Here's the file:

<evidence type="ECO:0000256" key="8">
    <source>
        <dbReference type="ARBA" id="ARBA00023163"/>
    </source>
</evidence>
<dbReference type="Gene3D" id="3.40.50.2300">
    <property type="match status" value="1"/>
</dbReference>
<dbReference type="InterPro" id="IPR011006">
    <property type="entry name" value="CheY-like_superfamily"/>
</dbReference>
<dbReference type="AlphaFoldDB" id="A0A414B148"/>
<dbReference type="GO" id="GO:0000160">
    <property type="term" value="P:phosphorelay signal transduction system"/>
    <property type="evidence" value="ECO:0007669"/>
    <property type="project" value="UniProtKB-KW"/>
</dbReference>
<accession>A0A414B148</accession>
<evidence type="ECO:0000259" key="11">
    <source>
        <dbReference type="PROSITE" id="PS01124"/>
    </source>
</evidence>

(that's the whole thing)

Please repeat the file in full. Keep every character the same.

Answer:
<evidence type="ECO:0000256" key="8">
    <source>
        <dbReference type="ARBA" id="ARBA00023163"/>
    </source>
</evidence>
<dbReference type="Gene3D" id="3.40.50.2300">
    <property type="match status" value="1"/>
</dbReference>
<dbReference type="InterPro" id="IPR011006">
    <property type="entry name" value="CheY-like_superfamily"/>
</dbReference>
<dbReference type="AlphaFoldDB" id="A0A414B148"/>
<dbReference type="GO" id="GO:0000160">
    <property type="term" value="P:phosphorelay signal transduction system"/>
    <property type="evidence" value="ECO:0007669"/>
    <property type="project" value="UniProtKB-KW"/>
</dbReference>
<accession>A0A414B148</accession>
<evidence type="ECO:0000259" key="11">
    <source>
        <dbReference type="PROSITE" id="PS01124"/>
    </source>
</evidence>